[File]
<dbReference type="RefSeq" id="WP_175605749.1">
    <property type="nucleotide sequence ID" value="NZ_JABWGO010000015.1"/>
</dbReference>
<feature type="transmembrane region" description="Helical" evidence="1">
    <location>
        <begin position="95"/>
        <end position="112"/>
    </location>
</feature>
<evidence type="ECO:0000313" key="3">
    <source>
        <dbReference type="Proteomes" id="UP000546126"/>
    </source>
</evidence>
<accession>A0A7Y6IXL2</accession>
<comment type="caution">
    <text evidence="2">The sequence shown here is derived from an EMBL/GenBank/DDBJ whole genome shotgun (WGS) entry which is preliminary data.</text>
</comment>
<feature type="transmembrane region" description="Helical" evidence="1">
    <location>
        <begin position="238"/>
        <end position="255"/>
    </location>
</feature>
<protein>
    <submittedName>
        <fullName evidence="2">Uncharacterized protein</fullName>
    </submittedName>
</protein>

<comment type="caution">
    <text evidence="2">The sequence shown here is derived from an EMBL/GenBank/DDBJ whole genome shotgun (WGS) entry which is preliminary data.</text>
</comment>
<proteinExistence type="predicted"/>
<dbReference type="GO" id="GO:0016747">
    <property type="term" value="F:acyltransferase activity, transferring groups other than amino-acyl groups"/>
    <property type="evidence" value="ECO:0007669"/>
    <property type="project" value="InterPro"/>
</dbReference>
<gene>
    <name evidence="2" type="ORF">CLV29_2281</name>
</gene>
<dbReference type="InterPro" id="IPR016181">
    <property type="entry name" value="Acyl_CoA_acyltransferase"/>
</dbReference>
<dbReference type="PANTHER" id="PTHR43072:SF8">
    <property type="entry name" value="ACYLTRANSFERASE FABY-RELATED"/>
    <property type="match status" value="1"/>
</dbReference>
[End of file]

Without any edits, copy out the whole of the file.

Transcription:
<dbReference type="RefSeq" id="WP_175605749.1">
    <property type="nucleotide sequence ID" value="NZ_JABWGO010000015.1"/>
</dbReference>
<feature type="transmembrane region" description="Helical" evidence="1">
    <location>
        <begin position="95"/>
        <end position="112"/>
    </location>
</feature>
<evidence type="ECO:0000313" key="3">
    <source>
        <dbReference type="Proteomes" id="UP000546126"/>
    </source>
</evidence>
<accession>A0A7Y6IXL2</accession>
<comment type="caution">
    <text evidence="2">The sequence shown here is derived from an EMBL/GenBank/DDBJ whole genome shotgun (WGS) entry which is preliminary data.</text>
</comment>
<feature type="transmembrane region" description="Helical" evidence="1">
    <location>
        <begin position="238"/>
        <end position="255"/>
    </location>
</feature>
<protein>
    <submittedName>
        <fullName evidence="2">Uncharacterized protein</fullName>
    </submittedName>
</protein>

<comment type="caution">
    <text evidence="2">The sequence shown here is derived from an EMBL/GenBank/DDBJ whole genome shotgun (WGS) entry which is preliminary data.</text>
</comment>
<proteinExistence type="predicted"/>
<dbReference type="GO" id="GO:0016747">
    <property type="term" value="F:acyltransferase activity, transferring groups other than amino-acyl groups"/>
    <property type="evidence" value="ECO:0007669"/>
    <property type="project" value="InterPro"/>
</dbReference>
<gene>
    <name evidence="2" type="ORF">CLV29_2281</name>
</gene>
<dbReference type="InterPro" id="IPR016181">
    <property type="entry name" value="Acyl_CoA_acyltransferase"/>
</dbReference>
<dbReference type="PANTHER" id="PTHR43072:SF8">
    <property type="entry name" value="ACYLTRANSFERASE FABY-RELATED"/>
    <property type="match status" value="1"/>
</dbReference>